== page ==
Yesterday’s Financial Times carried a review of The Ego Trick by Julian Baggini. We’ve not read the book, but it seems to raise many absurd questions and touches on many absurd themes.
The reviewer begins, “The problem of self-understanding is a perennial one. But even before you tackle it there is a prior problem: making sense of selfhood itself. What is a ‘self’?”
Is there is a physical part of you that makes you, you? No, there is no physical “seat of personal identity.”
Is there is some transcendent self, some kind of soul? “Whatever stuff you are made from,” the author writes, “is the same kind of stuff that everything else is made of.”
Then there are more interesting questions such as the effect of brain tumors that destroy the “self,” along with severe head injuries, dementia and the like. What do these say about who the real self was or is? And then there are life-transforming experiences that alter self, such that the person that was is very different from what that person is after the event.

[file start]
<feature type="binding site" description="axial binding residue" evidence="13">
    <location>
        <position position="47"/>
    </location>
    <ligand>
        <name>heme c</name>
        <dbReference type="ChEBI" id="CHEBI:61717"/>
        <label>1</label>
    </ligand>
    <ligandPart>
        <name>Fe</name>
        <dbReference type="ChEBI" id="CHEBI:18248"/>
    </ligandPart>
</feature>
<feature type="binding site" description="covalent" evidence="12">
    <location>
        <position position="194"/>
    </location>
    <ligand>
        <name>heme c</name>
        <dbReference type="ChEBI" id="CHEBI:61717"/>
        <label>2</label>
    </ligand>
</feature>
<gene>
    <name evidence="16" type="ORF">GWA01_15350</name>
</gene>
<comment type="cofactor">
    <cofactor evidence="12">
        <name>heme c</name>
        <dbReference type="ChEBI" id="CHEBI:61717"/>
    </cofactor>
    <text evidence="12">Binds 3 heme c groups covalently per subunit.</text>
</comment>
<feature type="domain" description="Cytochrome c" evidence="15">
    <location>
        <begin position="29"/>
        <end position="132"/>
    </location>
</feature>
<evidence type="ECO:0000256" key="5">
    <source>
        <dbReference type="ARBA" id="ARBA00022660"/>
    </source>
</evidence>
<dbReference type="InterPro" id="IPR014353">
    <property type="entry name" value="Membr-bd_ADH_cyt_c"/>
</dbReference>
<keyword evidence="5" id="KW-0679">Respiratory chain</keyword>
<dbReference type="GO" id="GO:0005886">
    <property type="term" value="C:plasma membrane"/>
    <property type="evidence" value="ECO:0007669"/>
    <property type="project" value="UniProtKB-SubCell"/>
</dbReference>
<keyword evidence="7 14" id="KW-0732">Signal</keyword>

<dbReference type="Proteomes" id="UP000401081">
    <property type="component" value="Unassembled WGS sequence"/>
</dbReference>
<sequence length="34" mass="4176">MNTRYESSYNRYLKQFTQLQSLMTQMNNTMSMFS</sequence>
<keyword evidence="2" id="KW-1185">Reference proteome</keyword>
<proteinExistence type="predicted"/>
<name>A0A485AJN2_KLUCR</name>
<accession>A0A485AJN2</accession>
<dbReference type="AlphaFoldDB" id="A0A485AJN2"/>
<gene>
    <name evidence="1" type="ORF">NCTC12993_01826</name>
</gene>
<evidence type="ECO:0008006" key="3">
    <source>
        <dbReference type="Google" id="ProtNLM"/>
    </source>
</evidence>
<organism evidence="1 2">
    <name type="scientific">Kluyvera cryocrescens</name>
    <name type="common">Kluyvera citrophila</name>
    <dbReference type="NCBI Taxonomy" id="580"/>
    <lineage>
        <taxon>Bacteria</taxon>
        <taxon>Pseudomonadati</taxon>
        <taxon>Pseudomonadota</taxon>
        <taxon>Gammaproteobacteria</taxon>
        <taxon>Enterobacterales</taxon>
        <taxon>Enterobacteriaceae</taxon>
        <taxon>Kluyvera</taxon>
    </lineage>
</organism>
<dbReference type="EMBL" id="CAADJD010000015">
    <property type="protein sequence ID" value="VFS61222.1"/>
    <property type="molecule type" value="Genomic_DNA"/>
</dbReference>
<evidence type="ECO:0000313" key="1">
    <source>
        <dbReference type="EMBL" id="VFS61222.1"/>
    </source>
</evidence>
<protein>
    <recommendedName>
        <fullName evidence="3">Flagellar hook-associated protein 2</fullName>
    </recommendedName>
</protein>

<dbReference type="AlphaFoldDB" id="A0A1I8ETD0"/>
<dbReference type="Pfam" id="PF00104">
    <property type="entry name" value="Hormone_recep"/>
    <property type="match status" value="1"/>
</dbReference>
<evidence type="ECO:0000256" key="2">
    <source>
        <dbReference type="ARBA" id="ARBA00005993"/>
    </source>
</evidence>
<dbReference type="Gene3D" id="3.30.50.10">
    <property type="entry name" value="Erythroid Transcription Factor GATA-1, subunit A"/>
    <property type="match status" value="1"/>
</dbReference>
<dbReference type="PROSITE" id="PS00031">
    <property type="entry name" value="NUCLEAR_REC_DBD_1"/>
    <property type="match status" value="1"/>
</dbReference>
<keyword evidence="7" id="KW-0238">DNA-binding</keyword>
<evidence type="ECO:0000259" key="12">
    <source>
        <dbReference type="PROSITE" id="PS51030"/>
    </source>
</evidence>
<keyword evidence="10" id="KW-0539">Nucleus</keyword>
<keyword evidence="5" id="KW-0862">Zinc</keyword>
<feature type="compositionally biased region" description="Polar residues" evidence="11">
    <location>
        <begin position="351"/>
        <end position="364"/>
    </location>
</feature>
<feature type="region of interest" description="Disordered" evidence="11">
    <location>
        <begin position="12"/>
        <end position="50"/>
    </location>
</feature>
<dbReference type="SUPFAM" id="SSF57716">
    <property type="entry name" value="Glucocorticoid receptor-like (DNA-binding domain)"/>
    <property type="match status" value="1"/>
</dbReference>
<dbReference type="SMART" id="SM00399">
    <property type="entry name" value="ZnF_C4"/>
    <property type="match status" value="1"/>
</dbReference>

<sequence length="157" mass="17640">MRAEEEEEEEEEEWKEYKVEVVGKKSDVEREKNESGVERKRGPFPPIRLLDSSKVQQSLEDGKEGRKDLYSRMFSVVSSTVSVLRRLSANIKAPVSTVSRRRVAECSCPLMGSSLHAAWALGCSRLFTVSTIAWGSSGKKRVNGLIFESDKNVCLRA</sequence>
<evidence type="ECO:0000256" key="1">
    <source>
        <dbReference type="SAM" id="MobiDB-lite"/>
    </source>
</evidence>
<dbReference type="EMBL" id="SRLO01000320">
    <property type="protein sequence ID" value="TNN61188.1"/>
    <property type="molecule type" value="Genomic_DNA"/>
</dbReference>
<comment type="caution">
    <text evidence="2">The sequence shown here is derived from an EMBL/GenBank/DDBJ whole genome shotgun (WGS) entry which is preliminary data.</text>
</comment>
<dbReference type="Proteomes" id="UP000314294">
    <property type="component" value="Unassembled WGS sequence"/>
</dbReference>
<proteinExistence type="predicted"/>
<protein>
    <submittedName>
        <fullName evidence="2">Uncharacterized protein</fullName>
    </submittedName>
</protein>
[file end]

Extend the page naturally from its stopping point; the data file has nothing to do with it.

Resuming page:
Baggini argues that self is achieved through an ego trick. “Namely,” the reviewer sums up, “that of constructing a strong sense of connectedness and continuity out of fragmented experiences… by our fashioning an autobiography for ourselves.”
The self is essentially an illusion – a powerful illusion, but an illusion nonetheless.
The reviewer calls it “one of the best, most readable and most stimulating introductions yet written about this intriguing topic.”
As we say, we’ve not read it and may never get to it, but we highlight it here as tackling a fascinating line of thought. If you’ve read it, let us know what you think by posting your comments on the book and its conclusions below.